PEOPLE break their fast at the Hussain Masjid in Woodbridge, Virginia, during an Iftar held to promote harmony amongst all sects.—Aziz Jatoi
PEOPLE break their fast at the Hussain Masjid in Woodbridge, Virginia, during an Iftar held to promote harmony amongst all sects.—Aziz Jatoi

WASHINGTON: As the sun gently dips below the horizon, marking the end of another day of fasting, I find myself among fellow Muslims gathering for iftar.

The air is tinged with anticipation, my eyes automatically searching for the comforting sight of pakoras, samosas, and Rooh Afza. However, my heart sinks a little; they are nowhere to be found. Resigned, I reach for a simple glass of water.

“Sometimes, it feels fitting to break our fast with something as elemental as water,” muses Shah Jee, a Pakistani-American hailing from Lahore.

Even at a recent iftar at the offices of The Washington Times newspaper, where I had expected a lavish spread, the absence of those cherished delights was palpable. Just as I resigned myself to breaking my fast with water, a stranger, later introduced as Dave, a Jewish man, kindly offered me dates.

Muslims in United States experience Ramazan in a multitude of settings

This iftar at the paper’s offices was hosted by a group of Muslims who recently visited Israel. Though the discourse navigated themes of harmony and shared values among Judaism, Christianity and Islam, the focus was not on the pressing need for peace in Gaza.

Culturally enriching

This Ramazan, the Muslim community has had the privilege of experiencing several other iftars in a multitude of settings.

The most culturally enriching was the iftar in Springfield, Virginia, arranged by a group called Make Space on the evening of Jummatul Wida (the last Friday of Ramazan). It proved to be not only a memorable spiritual occasion but also a distinctive culinary delight for food enthusiasts.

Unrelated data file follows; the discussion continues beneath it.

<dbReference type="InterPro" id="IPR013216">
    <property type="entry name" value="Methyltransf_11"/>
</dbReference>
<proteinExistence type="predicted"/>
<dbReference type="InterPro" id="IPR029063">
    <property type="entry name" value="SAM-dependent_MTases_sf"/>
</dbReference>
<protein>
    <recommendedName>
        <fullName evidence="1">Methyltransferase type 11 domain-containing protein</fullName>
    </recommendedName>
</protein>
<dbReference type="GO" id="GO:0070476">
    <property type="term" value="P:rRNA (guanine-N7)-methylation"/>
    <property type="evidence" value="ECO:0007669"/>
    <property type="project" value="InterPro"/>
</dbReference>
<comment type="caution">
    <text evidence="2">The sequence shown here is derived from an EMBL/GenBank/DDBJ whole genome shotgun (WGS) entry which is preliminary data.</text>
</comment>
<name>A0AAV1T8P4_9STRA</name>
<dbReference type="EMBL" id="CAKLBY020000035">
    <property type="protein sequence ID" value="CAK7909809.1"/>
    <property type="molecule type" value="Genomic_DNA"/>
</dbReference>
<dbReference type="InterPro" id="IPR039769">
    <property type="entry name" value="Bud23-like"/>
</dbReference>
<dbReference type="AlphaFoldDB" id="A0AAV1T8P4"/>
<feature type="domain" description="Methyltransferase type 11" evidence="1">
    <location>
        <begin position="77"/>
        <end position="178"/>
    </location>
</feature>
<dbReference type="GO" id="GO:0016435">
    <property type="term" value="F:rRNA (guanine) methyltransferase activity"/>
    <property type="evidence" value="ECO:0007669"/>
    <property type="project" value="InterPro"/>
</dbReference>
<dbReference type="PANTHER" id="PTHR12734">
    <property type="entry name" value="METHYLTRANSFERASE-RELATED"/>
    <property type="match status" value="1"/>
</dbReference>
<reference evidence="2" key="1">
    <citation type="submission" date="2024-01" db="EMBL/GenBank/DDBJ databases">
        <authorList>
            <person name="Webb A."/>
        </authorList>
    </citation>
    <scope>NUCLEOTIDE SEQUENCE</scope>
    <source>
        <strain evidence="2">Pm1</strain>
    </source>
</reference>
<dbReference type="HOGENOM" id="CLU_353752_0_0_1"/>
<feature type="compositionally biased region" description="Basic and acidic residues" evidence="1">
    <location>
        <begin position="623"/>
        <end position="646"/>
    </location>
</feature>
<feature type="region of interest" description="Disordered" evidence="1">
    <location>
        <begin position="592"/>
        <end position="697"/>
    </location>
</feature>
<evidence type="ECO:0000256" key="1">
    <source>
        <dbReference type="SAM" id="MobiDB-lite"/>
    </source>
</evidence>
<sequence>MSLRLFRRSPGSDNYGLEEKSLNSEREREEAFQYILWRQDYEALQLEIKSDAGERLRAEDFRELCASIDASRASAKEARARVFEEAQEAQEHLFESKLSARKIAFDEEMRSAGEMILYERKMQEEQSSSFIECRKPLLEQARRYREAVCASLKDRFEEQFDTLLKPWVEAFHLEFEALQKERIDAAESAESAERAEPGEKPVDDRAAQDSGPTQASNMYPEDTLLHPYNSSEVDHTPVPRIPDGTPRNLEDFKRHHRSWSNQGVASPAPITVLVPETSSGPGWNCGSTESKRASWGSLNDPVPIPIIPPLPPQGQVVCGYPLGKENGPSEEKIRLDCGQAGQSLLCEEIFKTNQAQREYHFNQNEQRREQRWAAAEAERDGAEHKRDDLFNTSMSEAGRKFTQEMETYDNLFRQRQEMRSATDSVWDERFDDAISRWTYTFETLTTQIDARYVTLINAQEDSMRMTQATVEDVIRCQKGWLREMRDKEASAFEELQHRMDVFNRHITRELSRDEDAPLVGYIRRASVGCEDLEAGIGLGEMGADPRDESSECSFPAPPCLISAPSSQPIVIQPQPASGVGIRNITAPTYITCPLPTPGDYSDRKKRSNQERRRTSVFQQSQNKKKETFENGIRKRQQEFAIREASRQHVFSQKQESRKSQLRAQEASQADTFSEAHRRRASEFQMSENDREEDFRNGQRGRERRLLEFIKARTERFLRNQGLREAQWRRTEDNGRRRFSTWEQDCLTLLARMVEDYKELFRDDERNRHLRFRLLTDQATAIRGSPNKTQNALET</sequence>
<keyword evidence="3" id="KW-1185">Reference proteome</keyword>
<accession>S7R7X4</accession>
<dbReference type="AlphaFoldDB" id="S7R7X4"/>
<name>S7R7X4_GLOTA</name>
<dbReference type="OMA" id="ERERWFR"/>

Around 400 participants contributed homemade dishes, fostering a sharing of culinary delights from diverse regions. Amid the feasting, prayers were offered for peace in Gaza and for an immediate ceasefire.

The event was a diverse gathering, with an equal representation of women and men, and it transcended sectarian divides as well, as Make Space discourages such divisions.

‘Protest iftars’

In Washington, one of the major iftars was hosted at the Pakistan Embassy, where a significant number of guests were US officials and diplomats from various nations. The embassy also invited representatives of other religions — Christians, Jews, Hindus, Buddhists, and Sikhs — to its iftars and encourages them to address the gatherings.

And a Shia Islamic Centre, Shah-i-Najaf, invited their Sunni friends every weekend during this Ramazan. At this, and the Turkish mosque in Lanham, guests witnessed firsthand the spirit of hospitality and generosity that defines Ramazan. Despite theological differences, they came together as one community.

Two ‘protest iftars’ also took place. The first occurred outside the IMF headquarters during a protest organised by PTI USA, leading to the IMF allowing participants to observe iftar and perform Maghrib prayers under their roof.

Subsequently, a coalition of Muslim organisations arranged a protest iftar outside the White House, while President Joe Biden hosted some Muslim leaders at his official residence.

Mosques in New York, however, also served another purpose this Ramazan — sheltering refugees from African countries.

Many mosques opened their doors to these migrants during the daylight hours to rest and recover, oftentimes following restless nights sleeping on the streets or in the subway. During the last 10 days, many spent their nights as well.

Zahid Hussain Bukhari, executive director of the Council for Social Justice in Washington, says there are almost 3,500 mosques in the United States.

“Mosques are increasingly becoming community hubs where Muslims extend invitations to people of other faiths for events like iftar, particularly significant during the last 10 days of Ramazan,” he said.

Published in Dawn, April 10th, 2024

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